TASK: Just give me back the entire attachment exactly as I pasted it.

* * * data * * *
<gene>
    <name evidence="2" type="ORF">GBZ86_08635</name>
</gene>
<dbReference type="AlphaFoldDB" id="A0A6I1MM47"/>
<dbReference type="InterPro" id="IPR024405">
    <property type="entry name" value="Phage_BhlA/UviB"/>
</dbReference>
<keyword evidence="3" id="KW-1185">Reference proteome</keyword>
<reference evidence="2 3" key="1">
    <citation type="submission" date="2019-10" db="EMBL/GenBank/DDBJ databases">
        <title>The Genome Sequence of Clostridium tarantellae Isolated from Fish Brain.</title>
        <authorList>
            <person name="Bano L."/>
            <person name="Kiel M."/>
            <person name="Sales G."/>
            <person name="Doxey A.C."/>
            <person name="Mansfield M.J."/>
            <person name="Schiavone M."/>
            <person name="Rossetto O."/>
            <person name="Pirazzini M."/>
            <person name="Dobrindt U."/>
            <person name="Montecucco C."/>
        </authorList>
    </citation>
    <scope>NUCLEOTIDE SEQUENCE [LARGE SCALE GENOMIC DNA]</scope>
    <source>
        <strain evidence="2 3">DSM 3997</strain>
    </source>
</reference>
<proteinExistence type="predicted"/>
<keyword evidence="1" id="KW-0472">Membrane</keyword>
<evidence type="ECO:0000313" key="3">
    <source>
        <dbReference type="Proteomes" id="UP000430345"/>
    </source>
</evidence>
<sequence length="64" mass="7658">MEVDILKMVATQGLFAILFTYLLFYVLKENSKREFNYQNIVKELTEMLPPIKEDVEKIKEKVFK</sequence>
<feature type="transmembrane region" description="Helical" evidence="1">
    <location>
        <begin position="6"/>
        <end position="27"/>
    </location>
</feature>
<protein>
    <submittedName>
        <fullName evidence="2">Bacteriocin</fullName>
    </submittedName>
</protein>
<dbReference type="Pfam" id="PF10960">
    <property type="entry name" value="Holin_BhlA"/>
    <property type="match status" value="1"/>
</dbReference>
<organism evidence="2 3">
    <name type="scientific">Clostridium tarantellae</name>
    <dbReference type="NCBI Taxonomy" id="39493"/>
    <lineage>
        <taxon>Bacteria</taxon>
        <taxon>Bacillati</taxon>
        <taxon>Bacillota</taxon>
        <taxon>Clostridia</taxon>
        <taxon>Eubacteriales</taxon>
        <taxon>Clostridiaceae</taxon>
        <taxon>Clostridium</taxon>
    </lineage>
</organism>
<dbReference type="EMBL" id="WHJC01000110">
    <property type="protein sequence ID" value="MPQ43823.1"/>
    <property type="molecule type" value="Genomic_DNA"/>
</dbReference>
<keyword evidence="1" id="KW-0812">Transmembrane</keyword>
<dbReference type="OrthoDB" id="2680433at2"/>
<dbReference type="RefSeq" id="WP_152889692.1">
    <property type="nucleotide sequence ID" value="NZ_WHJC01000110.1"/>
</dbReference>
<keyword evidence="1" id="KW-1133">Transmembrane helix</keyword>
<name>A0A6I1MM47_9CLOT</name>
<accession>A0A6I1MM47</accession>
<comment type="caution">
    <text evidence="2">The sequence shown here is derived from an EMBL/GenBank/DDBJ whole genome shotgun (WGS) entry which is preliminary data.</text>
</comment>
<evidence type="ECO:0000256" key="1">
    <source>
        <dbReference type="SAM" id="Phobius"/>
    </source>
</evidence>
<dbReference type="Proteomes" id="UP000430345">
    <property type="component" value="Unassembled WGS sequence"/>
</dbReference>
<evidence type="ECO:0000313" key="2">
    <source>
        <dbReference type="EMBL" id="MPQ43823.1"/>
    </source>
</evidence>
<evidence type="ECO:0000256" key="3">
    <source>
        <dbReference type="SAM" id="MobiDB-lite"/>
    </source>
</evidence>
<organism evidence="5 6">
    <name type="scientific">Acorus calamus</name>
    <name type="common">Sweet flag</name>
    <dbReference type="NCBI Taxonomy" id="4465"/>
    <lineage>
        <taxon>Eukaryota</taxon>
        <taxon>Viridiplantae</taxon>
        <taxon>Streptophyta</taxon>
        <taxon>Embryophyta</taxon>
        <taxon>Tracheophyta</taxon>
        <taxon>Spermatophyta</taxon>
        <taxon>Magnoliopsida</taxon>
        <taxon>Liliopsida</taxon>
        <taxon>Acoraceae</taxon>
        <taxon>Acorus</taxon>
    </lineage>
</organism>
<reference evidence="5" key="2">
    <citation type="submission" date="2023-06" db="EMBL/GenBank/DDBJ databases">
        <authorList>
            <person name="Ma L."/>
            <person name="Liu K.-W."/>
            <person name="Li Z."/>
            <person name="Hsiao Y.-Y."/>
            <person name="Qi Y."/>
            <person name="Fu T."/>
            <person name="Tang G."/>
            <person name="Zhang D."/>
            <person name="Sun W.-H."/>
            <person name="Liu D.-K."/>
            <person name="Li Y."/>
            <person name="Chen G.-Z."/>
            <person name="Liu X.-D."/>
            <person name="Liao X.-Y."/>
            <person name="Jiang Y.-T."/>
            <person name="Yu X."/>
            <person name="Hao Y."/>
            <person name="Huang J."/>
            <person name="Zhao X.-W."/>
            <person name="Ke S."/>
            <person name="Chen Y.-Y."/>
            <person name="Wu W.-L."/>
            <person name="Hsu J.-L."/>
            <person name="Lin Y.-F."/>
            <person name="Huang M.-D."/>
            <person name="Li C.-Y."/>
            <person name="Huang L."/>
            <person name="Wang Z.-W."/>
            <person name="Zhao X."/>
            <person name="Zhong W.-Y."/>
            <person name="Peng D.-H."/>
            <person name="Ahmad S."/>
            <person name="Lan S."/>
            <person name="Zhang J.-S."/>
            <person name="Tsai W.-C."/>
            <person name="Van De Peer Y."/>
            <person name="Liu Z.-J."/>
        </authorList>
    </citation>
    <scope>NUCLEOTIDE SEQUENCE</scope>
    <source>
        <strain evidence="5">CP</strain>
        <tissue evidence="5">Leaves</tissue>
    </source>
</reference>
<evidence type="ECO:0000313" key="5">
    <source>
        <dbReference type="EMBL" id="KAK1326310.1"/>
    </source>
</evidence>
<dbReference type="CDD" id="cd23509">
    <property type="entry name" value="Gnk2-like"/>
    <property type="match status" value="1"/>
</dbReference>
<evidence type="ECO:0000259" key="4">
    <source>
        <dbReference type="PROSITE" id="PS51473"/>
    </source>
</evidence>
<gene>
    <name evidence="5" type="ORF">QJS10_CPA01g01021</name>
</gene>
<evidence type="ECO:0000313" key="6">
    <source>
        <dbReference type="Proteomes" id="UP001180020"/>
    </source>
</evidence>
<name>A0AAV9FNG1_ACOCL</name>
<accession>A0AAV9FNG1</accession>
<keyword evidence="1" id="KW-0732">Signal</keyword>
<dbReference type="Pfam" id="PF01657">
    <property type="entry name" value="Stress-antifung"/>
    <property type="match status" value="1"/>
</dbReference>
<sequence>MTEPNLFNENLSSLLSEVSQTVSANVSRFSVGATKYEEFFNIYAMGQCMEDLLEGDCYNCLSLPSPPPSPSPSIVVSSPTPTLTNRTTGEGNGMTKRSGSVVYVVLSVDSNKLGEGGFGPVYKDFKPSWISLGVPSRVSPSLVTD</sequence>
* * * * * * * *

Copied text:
<gene>
    <name evidence="2" type="ORF">GBZ86_08635</name>
</gene>
<dbReference type="AlphaFoldDB" id="A0A6I1MM47"/>
<dbReference type="InterPro" id="IPR024405">
    <property type="entry name" value="Phage_BhlA/UviB"/>
</dbReference>
<keyword evidence="3" id="KW-1185">Reference proteome</keyword>
<reference evidence="2 3" key="1">
    <citation type="submission" date="2019-10" db="EMBL/GenBank/DDBJ databases">
        <title>The Genome Sequence of Clostridium tarantellae Isolated from Fish Brain.</title>
        <authorList>
            <person name="Bano L."/>
            <person name="Kiel M."/>
            <person name="Sales G."/>
            <person name="Doxey A.C."/>
            <person name="Mansfield M.J."/>
            <person name="Schiavone M."/>
            <person name="Rossetto O."/>
            <person name="Pirazzini M."/>
            <person name="Dobrindt U."/>
            <person name="Montecucco C."/>
        </authorList>
    </citation>
    <scope>NUCLEOTIDE SEQUENCE [LARGE SCALE GENOMIC DNA]</scope>
    <source>
        <strain evidence="2 3">DSM 3997</strain>
    </source>
</reference>
<proteinExistence type="predicted"/>
<keyword evidence="1" id="KW-0472">Membrane</keyword>
<evidence type="ECO:0000313" key="3">
    <source>
        <dbReference type="Proteomes" id="UP000430345"/>
    </source>
</evidence>
<sequence length="64" mass="7658">MEVDILKMVATQGLFAILFTYLLFYVLKENSKREFNYQNIVKELTEMLPPIKEDVEKIKEKVFK</sequence>
<feature type="transmembrane region" description="Helical" evidence="1">
    <location>
        <begin position="6"/>
        <end position="27"/>
    </location>
</feature>
<protein>
    <submittedName>
        <fullName evidence="2">Bacteriocin</fullName>
    </submittedName>
</protein>
<dbReference type="Pfam" id="PF10960">
    <property type="entry name" value="Holin_BhlA"/>
    <property type="match status" value="1"/>
</dbReference>
<organism evidence="2 3">
    <name type="scientific">Clostridium tarantellae</name>
    <dbReference type="NCBI Taxonomy" id="39493"/>
    <lineage>
        <taxon>Bacteria</taxon>
        <taxon>Bacillati</taxon>
        <taxon>Bacillota</taxon>
        <taxon>Clostridia</taxon>
        <taxon>Eubacteriales</taxon>
        <taxon>Clostridiaceae</taxon>
        <taxon>Clostridium</taxon>
    </lineage>
</organism>
<dbReference type="EMBL" id="WHJC01000110">
    <property type="protein sequence ID" value="MPQ43823.1"/>
    <property type="molecule type" value="Genomic_DNA"/>
</dbReference>
<keyword evidence="1" id="KW-0812">Transmembrane</keyword>
<dbReference type="OrthoDB" id="2680433at2"/>
<dbReference type="RefSeq" id="WP_152889692.1">
    <property type="nucleotide sequence ID" value="NZ_WHJC01000110.1"/>
</dbReference>
<keyword evidence="1" id="KW-1133">Transmembrane helix</keyword>
<name>A0A6I1MM47_9CLOT</name>
<accession>A0A6I1MM47</accession>
<comment type="caution">
    <text evidence="2">The sequence shown here is derived from an EMBL/GenBank/DDBJ whole genome shotgun (WGS) entry which is preliminary data.</text>
</comment>
<evidence type="ECO:0000256" key="1">
    <source>
        <dbReference type="SAM" id="Phobius"/>
    </source>
</evidence>
<dbReference type="Proteomes" id="UP000430345">
    <property type="component" value="Unassembled WGS sequence"/>
</dbReference>
<evidence type="ECO:0000313" key="2">
    <source>
        <dbReference type="EMBL" id="MPQ43823.1"/>
    </source>
</evidence>
<evidence type="ECO:0000256" key="3">
    <source>
        <dbReference type="SAM" id="MobiDB-lite"/>
    </source>
</evidence>
<organism evidence="5 6">
    <name type="scientific">Acorus calamus</name>
    <name type="common">Sweet flag</name>
    <dbReference type="NCBI Taxonomy" id="4465"/>
    <lineage>
        <taxon>Eukaryota</taxon>
        <taxon>Viridiplantae</taxon>
        <taxon>Streptophyta</taxon>
        <taxon>Embryophyta</taxon>
        <taxon>Tracheophyta</taxon>
        <taxon>Spermatophyta</taxon>
        <taxon>Magnoliopsida</taxon>
        <taxon>Liliopsida</taxon>
        <taxon>Acoraceae</taxon>
        <taxon>Acorus</taxon>
    </lineage>
</organism>
<reference evidence="5" key="2">
    <citation type="submission" date="2023-06" db="EMBL/GenBank/DDBJ databases">
        <authorList>
            <person name="Ma L."/>
            <person name="Liu K.-W."/>
            <person name="Li Z."/>
            <person name="Hsiao Y.-Y."/>
            <person name="Qi Y."/>
            <person name="Fu T."/>
            <person name="Tang G."/>
            <person name="Zhang D."/>
            <person name="Sun W.-H."/>
            <person name="Liu D.-K."/>
            <person name="Li Y."/>
            <person name="Chen G.-Z."/>
            <person name="Liu X.-D."/>
            <person name="Liao X.-Y."/>
            <person name="Jiang Y.-T."/>
            <person name="Yu X."/>
            <person name="Hao Y."/>
            <person name="Huang J."/>
            <person name="Zhao X.-W."/>
            <person name="Ke S."/>
            <person name="Chen Y.-Y."/>
            <person name="Wu W.-L."/>
            <person name="Hsu J.-L."/>
            <person name="Lin Y.-F."/>
            <person name="Huang M.-D."/>
            <person name="Li C.-Y."/>
            <person name="Huang L."/>
            <person name="Wang Z.-W."/>
            <person name="Zhao X."/>
            <person name="Zhong W.-Y."/>
            <person name="Peng D.-H."/>
            <person name="Ahmad S."/>
            <person name="Lan S."/>
            <person name="Zhang J.-S."/>
            <person name="Tsai W.-C."/>
            <person name="Van De Peer Y."/>
            <person name="Liu Z.-J."/>
        </authorList>
    </citation>
    <scope>NUCLEOTIDE SEQUENCE</scope>
    <source>
        <strain evidence="5">CP</strain>
        <tissue evidence="5">Leaves</tissue>
    </source>
</reference>
<evidence type="ECO:0000313" key="5">
    <source>
        <dbReference type="EMBL" id="KAK1326310.1"/>
    </source>
</evidence>
<dbReference type="CDD" id="cd23509">
    <property type="entry name" value="Gnk2-like"/>
    <property type="match status" value="1"/>
</dbReference>
<evidence type="ECO:0000259" key="4">
    <source>
        <dbReference type="PROSITE" id="PS51473"/>
    </source>
</evidence>
<gene>
    <name evidence="5" type="ORF">QJS10_CPA01g01021</name>
</gene>
<evidence type="ECO:0000313" key="6">
    <source>
        <dbReference type="Proteomes" id="UP001180020"/>
    </source>
</evidence>
<name>A0AAV9FNG1_ACOCL</name>
<accession>A0AAV9FNG1</accession>
<keyword evidence="1" id="KW-0732">Signal</keyword>
<dbReference type="Pfam" id="PF01657">
    <property type="entry name" value="Stress-antifung"/>
    <property type="match status" value="1"/>
</dbReference>
<sequence>MTEPNLFNENLSSLLSEVSQTVSANVSRFSVGATKYEEFFNIYAMGQCMEDLLEGDCYNCLSLPSPPPSPSPSIVVSSPTPTLTNRTTGEGNGMTKRSGSVVYVVLSVDSNKLGEGGFGPVYKDFKPSWISLGVPSRVSPSLVTD</sequence>